Are Our Excuses Lame?

Posted by Fr. Thomas Fitzpatrick, Rector of St. Joseph Cathedral

The blame game never works. Retribution against an opponent on the playing field is the act the referee  always seems to notice, not the instigation. Trying to shift responsibility onto bosses or co-workers for less-than-optimal performance or results  never looks good and is a weak defense. As we see in the Gospel today, it doesn’t work with Jesus either.

When the servant was called to account for his fearful inaction he decided his best defense was not true honesty or self-examination, it was to accuse his Master for somehow forcing him to bury his talent. Was the Master as terribly demanding as  the servant accused him of being? We can reasonably assume by the manner in which he doled out his possessions that the Master was prudent with his treasure and just in dealing with his servants. All three accepted their Master’s generosity. Unfortunately for the third servant, he just didn’t get it…the Master wasn’t just giving him a task, he investing in the servant; and that servant took the easy way out. He did nothing and then blamed the Master for his deficiencies.

The blame game may be a popular strategy, but that doesn’t mean it works well. True intellectual and spiritual maturity allows us to see our own culpability and shortcomings so that we can honestly assess ourselves and dissect the chain of events like the one  we experience in today’s Gospel. The responsibility of this episode was not due solely to the fact that the Master was a demanding man as the servant tried to contend. His excuses were lame.

Are our excuses lame? It is like the time the man enters the Confessional to confess his sins to the old Monsignor. He begins, “Bless me Father, for I have sinned. My wife……”

As we continue through the month  of November praying for the souls in Purgatory, we also remain focused on the Four Last Things: Death, Judgment, Heaven and Hell. A good prayer point for reflection is an assessment on how much and how often we employ the blame-game to exonerate our own actions or inaction in order to shift responsibility to others. Remember the words of St. Augustine. “The more we pay attention to the sins of others, the less attention we pay to our own.”  Our spiritual life and the custody of our souls is the most important ‘talent’ the Lord has entrusted to us. Careful reflection upon our actions and desires in the daily situations of our lives is key to our growth, maturity and holiness. We will serve God and ourselves if we use this time well.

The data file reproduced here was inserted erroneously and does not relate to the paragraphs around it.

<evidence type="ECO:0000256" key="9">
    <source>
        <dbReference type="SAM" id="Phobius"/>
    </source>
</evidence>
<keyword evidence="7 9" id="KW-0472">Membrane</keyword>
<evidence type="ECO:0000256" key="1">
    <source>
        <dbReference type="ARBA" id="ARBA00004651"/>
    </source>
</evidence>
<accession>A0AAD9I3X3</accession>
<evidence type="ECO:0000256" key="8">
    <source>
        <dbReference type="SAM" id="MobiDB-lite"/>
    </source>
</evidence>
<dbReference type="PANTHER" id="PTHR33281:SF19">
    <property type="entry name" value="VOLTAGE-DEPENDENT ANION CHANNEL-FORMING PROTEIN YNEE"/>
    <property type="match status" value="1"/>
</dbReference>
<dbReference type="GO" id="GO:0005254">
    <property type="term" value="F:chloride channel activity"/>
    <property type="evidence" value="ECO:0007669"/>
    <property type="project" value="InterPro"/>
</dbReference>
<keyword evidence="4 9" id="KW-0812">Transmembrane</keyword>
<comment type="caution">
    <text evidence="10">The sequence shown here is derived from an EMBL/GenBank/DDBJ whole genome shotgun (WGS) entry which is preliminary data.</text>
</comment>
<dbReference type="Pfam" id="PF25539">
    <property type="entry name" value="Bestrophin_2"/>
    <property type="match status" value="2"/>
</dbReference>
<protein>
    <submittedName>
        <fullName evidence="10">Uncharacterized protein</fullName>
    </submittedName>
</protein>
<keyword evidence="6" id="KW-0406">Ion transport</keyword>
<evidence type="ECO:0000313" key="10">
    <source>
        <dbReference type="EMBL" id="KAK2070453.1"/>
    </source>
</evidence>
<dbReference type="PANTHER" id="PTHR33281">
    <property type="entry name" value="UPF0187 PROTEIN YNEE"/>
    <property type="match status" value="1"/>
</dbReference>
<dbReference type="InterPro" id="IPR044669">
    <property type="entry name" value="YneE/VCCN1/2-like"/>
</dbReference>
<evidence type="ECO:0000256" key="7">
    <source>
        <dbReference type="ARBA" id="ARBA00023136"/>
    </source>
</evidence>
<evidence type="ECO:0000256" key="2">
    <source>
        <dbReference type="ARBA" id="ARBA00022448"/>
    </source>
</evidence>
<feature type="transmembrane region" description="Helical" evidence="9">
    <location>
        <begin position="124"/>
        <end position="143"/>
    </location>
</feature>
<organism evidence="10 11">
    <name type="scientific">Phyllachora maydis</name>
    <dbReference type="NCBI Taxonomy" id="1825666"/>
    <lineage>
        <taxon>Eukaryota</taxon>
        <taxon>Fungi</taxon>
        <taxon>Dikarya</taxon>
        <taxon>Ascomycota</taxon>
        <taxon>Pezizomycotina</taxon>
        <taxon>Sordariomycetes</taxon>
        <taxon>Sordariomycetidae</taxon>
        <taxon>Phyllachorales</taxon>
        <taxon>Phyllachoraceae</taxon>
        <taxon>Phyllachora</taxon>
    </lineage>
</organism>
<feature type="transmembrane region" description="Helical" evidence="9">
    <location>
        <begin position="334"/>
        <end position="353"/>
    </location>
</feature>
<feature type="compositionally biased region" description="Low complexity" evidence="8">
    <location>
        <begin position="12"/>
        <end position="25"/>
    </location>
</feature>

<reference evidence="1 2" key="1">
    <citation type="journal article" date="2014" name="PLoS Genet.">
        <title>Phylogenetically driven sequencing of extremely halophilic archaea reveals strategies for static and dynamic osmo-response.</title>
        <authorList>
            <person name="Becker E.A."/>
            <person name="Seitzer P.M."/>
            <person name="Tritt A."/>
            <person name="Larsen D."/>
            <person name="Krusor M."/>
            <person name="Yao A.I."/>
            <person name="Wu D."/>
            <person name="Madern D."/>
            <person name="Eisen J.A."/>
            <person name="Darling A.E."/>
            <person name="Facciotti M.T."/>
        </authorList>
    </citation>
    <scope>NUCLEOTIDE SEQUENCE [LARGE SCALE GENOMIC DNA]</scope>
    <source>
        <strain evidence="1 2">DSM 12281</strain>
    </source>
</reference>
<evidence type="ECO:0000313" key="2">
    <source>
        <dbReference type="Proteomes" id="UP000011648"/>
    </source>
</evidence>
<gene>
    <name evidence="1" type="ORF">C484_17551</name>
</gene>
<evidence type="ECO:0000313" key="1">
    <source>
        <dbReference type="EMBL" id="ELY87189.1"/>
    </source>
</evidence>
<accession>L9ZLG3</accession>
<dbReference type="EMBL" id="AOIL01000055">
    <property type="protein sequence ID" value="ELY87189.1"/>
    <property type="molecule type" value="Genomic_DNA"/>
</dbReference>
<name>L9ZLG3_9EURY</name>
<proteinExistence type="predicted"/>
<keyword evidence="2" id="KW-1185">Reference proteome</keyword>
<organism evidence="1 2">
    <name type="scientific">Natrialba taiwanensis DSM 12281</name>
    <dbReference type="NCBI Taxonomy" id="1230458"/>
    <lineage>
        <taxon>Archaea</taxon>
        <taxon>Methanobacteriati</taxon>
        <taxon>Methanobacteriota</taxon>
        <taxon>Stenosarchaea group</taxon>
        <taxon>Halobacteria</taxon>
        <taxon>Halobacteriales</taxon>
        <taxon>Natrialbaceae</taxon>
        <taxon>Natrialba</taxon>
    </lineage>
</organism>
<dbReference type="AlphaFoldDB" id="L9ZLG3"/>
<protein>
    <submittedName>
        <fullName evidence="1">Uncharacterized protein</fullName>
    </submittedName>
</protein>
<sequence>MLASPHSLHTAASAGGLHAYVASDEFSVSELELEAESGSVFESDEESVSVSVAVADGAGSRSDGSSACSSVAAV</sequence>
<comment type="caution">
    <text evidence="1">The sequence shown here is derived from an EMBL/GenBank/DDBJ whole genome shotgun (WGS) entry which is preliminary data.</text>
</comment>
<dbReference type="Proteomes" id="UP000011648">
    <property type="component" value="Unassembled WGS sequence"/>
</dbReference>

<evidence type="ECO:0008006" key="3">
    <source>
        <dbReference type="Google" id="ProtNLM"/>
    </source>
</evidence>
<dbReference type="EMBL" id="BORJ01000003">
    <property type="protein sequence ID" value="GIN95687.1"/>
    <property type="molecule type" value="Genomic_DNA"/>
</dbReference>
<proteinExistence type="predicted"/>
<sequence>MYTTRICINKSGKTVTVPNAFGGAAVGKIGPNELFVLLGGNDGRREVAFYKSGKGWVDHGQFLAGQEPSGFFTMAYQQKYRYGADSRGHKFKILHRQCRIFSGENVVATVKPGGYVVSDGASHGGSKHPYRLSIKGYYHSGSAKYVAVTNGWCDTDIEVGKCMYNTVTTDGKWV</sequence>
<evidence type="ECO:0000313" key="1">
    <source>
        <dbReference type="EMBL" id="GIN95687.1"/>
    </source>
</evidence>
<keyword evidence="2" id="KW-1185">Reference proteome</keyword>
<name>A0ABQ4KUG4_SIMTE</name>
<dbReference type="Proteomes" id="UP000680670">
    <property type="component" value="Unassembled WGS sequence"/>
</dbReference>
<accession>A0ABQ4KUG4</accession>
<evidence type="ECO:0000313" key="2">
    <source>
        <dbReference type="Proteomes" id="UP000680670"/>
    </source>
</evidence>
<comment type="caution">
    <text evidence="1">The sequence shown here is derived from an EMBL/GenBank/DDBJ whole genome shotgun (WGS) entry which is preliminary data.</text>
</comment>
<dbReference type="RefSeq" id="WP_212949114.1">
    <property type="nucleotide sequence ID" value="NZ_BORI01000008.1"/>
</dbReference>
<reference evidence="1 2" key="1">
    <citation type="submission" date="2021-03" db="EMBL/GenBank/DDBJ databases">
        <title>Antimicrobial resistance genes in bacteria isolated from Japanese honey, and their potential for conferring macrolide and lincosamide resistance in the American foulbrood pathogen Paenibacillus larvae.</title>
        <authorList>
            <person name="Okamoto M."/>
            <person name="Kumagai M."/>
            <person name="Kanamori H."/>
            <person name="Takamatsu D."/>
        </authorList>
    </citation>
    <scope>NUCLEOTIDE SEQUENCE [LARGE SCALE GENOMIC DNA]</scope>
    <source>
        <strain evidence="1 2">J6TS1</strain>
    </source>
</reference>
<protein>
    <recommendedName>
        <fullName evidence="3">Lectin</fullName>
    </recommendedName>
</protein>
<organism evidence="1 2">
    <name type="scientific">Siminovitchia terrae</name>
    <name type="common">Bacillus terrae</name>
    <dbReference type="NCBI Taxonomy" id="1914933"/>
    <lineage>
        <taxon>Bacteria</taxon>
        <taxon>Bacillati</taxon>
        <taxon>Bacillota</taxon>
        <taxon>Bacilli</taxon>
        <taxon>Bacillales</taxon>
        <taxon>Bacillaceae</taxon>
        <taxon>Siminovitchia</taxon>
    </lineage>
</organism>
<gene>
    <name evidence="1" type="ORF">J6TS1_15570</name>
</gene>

The Steadfast and Just Way of Life

Posted by Fr. Thomas Fitzpatrick, Rector of St. Joseph Cathedral

If you were to ask my brothers and sisters which of my father’s greatest quotes is most memorable we would all respond in unison…”Who said its gotta be fair?”. His pearl of truth led to more arm-flapping, wailing in consternation at injustices rendered and downright disbelief at the reality of the world than any other answer he ever gave us to our problems with people, places or things.  It was a masterstroke of his intellect. It is also an unfortunate reality.

Referees weren’t fair. Teachers weren’t fair. The taxman, tests, traffic laws, bosses, and not being allowed to go to every party was unfair. His response each time brought a howls of protest from his child and a wry grin of triumph to his face… and darnit, he was correct.

Fairness is a wonderful concept, yet rarely is it a complete reality. Someone always gets the short straw it seems..and boy do we get indignant when it happens to us.If we were as good at being fair in our day to day affairs as we are at keeping score about the times we were somehow shortchanged by being treated unjustly maybe life wouldn’t seem so unfair at times.

‘Steadfast and just’ is a description we hear many times attributed to St. Joseph. His adherence to this way of life was a cause for joy that we can experience as well. It is not the kind of joy that makes us hoot, holler and celebrate though; it’s the kind of joy that perpetuates itself by seeking the same thing over and over again because it resonates with and finds its roots in what is good, true, just and beautiful… and these are the hallmarks of God.

Our resolute mindset  in living the steadfast and just way of life is the only real protection against the disappointment and indignation  we experience when treated unfairly or unjustly.

The steadfast and just way of life is our safety net when we react poorly at first to these disappointments as well. It helps us shake off the anger and betrayal we may feel toward the perpetrator of the offense, even when we accuse the Lord for being the offender.